American Orchid Society Webinars
WHAT ARE WEBINARS? Webinars are an Internet conference where you can hear the speaker and view his presentation, ask questions, and hear interactions from other members of the audience. You can join either on your computer or by phone. You can join from anywhere, via your Mac, PC or even your mobile device. Audio is included, so attendees can phone in or use VoIP (Voice over Internet Protocol). You will need a microphone for your computer to use VoIP
Sept 18 th, 2018 @ 8:30 PM – 9:30 PM EST Members Only
AOS MEMBERS ONLY 8:30 p.m. – 9:30 p.m. Judging Webinar: Judging the Oncidinae. Presenter Ron Midgett, noted speaker and orchid breeder, as he discusses the history and judging trends for this complex group, the Oncidiinae, that have had so many names. Please see the website for additional information and registration. www.aos.org.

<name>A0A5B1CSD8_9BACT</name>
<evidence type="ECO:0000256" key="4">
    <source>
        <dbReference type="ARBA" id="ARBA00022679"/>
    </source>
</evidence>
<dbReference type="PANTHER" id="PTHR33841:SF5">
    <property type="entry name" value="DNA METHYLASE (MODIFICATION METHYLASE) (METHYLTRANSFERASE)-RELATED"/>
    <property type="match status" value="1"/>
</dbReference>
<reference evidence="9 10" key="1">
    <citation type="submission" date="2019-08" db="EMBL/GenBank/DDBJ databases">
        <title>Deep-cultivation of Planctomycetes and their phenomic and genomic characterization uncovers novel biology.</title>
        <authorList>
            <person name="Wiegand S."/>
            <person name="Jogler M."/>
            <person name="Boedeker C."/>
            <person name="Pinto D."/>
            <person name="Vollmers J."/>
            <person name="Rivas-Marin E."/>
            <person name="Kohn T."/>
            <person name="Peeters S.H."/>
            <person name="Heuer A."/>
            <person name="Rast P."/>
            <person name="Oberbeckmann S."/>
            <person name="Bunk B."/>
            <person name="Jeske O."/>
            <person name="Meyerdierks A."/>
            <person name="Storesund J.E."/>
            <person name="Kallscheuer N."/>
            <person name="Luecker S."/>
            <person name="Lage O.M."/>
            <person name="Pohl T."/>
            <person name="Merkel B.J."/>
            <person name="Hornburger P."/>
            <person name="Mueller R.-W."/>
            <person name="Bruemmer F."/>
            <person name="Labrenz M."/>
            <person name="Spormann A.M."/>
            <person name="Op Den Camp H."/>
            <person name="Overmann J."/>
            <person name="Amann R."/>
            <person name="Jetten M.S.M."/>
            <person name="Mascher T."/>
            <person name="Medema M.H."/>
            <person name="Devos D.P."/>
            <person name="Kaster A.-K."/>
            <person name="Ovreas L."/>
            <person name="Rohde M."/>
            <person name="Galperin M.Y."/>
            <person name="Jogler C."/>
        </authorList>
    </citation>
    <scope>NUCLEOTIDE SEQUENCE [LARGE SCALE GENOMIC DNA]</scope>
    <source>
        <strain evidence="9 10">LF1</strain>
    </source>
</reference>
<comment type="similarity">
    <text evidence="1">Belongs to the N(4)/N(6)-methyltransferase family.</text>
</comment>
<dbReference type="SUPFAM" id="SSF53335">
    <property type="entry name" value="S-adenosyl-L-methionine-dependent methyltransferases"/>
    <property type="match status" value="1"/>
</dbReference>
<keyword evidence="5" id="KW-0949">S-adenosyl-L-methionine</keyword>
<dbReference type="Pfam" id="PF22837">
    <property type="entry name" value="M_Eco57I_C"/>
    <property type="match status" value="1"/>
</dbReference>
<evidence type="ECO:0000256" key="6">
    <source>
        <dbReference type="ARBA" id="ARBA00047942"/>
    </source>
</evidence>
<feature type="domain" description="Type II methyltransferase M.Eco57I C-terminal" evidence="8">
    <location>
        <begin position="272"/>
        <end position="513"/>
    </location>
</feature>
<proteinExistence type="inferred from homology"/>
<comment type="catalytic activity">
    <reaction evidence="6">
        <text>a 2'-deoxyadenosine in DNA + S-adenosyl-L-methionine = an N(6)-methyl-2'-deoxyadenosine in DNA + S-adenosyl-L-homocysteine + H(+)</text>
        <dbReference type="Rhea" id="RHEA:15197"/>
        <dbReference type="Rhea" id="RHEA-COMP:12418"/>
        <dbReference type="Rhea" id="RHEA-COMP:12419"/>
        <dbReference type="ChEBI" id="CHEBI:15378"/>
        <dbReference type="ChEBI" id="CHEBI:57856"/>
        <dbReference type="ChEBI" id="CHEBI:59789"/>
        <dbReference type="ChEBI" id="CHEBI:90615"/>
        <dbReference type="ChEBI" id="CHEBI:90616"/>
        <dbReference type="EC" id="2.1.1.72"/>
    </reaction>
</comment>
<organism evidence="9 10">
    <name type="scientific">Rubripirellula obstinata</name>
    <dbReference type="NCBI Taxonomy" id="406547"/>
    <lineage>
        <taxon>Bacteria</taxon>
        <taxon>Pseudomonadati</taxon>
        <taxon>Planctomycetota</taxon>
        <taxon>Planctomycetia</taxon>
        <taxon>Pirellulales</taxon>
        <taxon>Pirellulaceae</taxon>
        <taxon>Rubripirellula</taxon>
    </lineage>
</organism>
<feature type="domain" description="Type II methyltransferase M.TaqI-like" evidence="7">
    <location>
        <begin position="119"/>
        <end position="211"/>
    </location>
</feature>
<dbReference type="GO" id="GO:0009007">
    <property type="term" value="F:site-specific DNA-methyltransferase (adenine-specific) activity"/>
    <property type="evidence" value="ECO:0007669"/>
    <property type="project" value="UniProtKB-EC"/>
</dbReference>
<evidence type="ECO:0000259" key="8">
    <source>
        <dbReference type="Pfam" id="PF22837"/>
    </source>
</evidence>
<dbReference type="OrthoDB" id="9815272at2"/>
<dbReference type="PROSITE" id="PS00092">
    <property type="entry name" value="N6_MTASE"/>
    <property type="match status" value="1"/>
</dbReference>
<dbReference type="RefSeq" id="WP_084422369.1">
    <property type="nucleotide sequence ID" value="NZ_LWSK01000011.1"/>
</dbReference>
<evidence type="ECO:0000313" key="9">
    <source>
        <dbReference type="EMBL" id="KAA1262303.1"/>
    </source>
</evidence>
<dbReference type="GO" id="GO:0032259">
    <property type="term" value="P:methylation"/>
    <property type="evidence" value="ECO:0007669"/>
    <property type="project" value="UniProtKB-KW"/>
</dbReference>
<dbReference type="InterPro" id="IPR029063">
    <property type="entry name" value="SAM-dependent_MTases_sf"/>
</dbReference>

American Orchid Society: Orchiata Bark, What is everyone talking about?
October 9th, 2018 @ 8:30 PM – 9:30 PM EST Open to all
Presenter Garry Clark, Group General Manager for BestGrow and learn all about the potting medis Orchiata., Advanced Registration (space is limited) required. Please see the website for additional information and registration. www.aos.org.
American Orchid Society: Greenhouse Chat
October 18, 2018. @ 8:30 PM – 9:30 PM EST Open to all
Presenter Ron McHatton, American Orchid Society Director of Education, and accredited AOS judge, will hold a Q&A session on orchid culture. Advanced Registration (space is limited) required. The webinar is free for everyone. Send your questions to Sandra Svoboda by October 15, 2018 to email@example.com Please see the website for additional information and registration. www.aos.org